There are nuances that vary by channel, but one thing is clear: advertisers need to have a reliable contact at their ad networks. This contact should serve as a consultant and advisor, to help you best reach your advertising goals within their network. They can guide you through the testing process, provide recommendations to ensure your campaign is fully optimized and reaching its potential, and even help connect you with the right MMP. It’s also important to have a partner that will tell you if it’s not a good fit.
Once you’ve established that trust, data can flow freely among your internal sources, the ad network, and your Mobile Measurement Partner. Getting everyone on the same page goes a long way towards building a custom plan to meet your goals.
You’ve done it! You picked an MMP, found some new advertising channels, and you’re ready to get started. Before you pump your entire ad budget into a new campaign, though, start small through a test. But not too small — your initial investment in a new channel should be enough to gauge success — just enough to test the waters without going all in. Though the actual dollar amount will vary depending on the type of campaign, earmarking around $5,000 from your regular ad spent is a good place to start.
This is where performance pricing comes in handy. If you’re only paying for proven results, whether that’s per engagement, install, or some other metric, you can offset some of the risks of experimentation. For example, with a CPI campaign, you only pay when users install your app after seeing your ad, so you know you’re not just throwing money into the ether. After the campaign has had some time to run, measure and analyze the data to see if you’re getting the desired results. Again, this is why sticking with an emerging channel after the initial test run is so important! For more information on exactly how to set up that first test, check out this guide.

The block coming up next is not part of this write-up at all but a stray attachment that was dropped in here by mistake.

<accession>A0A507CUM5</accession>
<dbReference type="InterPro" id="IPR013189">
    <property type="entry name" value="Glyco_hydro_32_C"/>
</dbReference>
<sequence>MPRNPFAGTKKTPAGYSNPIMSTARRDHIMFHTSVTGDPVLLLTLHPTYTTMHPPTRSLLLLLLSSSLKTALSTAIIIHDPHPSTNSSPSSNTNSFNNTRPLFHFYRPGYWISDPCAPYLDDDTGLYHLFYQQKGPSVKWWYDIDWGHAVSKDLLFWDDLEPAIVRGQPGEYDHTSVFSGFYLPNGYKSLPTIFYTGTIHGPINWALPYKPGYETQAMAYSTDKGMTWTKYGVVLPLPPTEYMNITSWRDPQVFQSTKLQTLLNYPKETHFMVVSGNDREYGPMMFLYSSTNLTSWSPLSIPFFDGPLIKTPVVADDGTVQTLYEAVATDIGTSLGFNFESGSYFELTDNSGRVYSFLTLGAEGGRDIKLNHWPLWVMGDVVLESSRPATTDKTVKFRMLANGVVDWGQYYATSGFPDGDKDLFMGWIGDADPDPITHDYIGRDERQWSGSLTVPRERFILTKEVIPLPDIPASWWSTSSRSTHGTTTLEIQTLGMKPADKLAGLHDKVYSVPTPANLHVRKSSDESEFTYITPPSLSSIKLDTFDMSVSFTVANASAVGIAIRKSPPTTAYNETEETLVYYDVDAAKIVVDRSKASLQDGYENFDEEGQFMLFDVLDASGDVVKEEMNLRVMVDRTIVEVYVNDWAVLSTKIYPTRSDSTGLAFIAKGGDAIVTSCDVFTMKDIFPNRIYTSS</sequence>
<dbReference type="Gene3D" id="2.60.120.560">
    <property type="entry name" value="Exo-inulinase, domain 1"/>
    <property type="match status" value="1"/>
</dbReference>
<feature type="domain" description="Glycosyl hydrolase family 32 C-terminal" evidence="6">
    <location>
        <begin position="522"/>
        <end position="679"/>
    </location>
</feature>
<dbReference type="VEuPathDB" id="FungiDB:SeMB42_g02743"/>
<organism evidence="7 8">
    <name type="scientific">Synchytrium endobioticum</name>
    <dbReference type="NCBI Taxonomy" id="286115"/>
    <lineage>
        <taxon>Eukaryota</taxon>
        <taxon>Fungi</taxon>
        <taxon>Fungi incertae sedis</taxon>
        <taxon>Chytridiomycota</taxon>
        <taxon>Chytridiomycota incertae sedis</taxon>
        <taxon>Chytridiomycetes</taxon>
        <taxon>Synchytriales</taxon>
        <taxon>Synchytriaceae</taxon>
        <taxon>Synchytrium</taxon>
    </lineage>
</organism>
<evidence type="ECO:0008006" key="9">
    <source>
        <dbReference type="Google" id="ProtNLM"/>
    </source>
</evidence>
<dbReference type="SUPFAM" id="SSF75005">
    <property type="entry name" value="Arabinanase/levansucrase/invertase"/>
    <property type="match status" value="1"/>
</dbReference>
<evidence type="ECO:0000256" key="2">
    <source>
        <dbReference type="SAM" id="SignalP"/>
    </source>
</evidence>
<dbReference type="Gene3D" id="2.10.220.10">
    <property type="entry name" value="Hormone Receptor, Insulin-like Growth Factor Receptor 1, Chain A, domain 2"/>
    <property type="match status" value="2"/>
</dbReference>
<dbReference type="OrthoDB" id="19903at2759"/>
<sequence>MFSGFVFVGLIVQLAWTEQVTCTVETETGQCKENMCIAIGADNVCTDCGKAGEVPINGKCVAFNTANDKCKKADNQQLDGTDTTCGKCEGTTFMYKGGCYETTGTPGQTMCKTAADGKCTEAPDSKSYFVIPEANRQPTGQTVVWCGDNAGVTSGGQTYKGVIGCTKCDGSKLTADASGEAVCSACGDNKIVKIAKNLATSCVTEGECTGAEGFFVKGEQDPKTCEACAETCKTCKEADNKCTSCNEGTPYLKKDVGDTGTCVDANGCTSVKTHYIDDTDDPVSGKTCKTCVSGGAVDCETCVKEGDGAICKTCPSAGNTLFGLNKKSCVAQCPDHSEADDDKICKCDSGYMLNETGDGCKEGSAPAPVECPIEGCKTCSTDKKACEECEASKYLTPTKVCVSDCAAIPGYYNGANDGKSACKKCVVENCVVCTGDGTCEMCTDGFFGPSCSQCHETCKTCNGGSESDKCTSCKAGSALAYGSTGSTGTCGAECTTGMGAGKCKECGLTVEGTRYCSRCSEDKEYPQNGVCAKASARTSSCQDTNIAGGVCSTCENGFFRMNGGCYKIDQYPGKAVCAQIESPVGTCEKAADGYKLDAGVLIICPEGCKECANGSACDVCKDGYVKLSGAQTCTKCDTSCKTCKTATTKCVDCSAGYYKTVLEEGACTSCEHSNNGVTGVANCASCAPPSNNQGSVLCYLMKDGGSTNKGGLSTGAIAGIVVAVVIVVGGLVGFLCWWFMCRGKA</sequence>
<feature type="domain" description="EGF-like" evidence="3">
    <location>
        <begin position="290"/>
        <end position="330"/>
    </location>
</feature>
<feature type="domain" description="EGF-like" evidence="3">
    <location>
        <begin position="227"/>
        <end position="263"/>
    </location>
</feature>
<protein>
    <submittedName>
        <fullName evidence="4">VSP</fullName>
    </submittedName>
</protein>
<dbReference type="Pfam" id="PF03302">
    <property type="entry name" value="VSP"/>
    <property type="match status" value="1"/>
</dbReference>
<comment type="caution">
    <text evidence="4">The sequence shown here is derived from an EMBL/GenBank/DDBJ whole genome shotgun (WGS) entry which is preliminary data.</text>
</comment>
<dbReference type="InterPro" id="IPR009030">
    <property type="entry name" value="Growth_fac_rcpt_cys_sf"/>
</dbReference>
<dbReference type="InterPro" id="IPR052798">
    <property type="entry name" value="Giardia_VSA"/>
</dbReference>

I know diversifying your media mix can be a little scary, but don’t worry; you’re not alone. I’ve seen many companies go through the process in recent years, and it’s well worth the effort. As long as you’re not jumping in blindly — and with these tips at your disposal, you won’t be! — you’ll find the right partners to put you on the path towards meeting and exceeding those growth goals.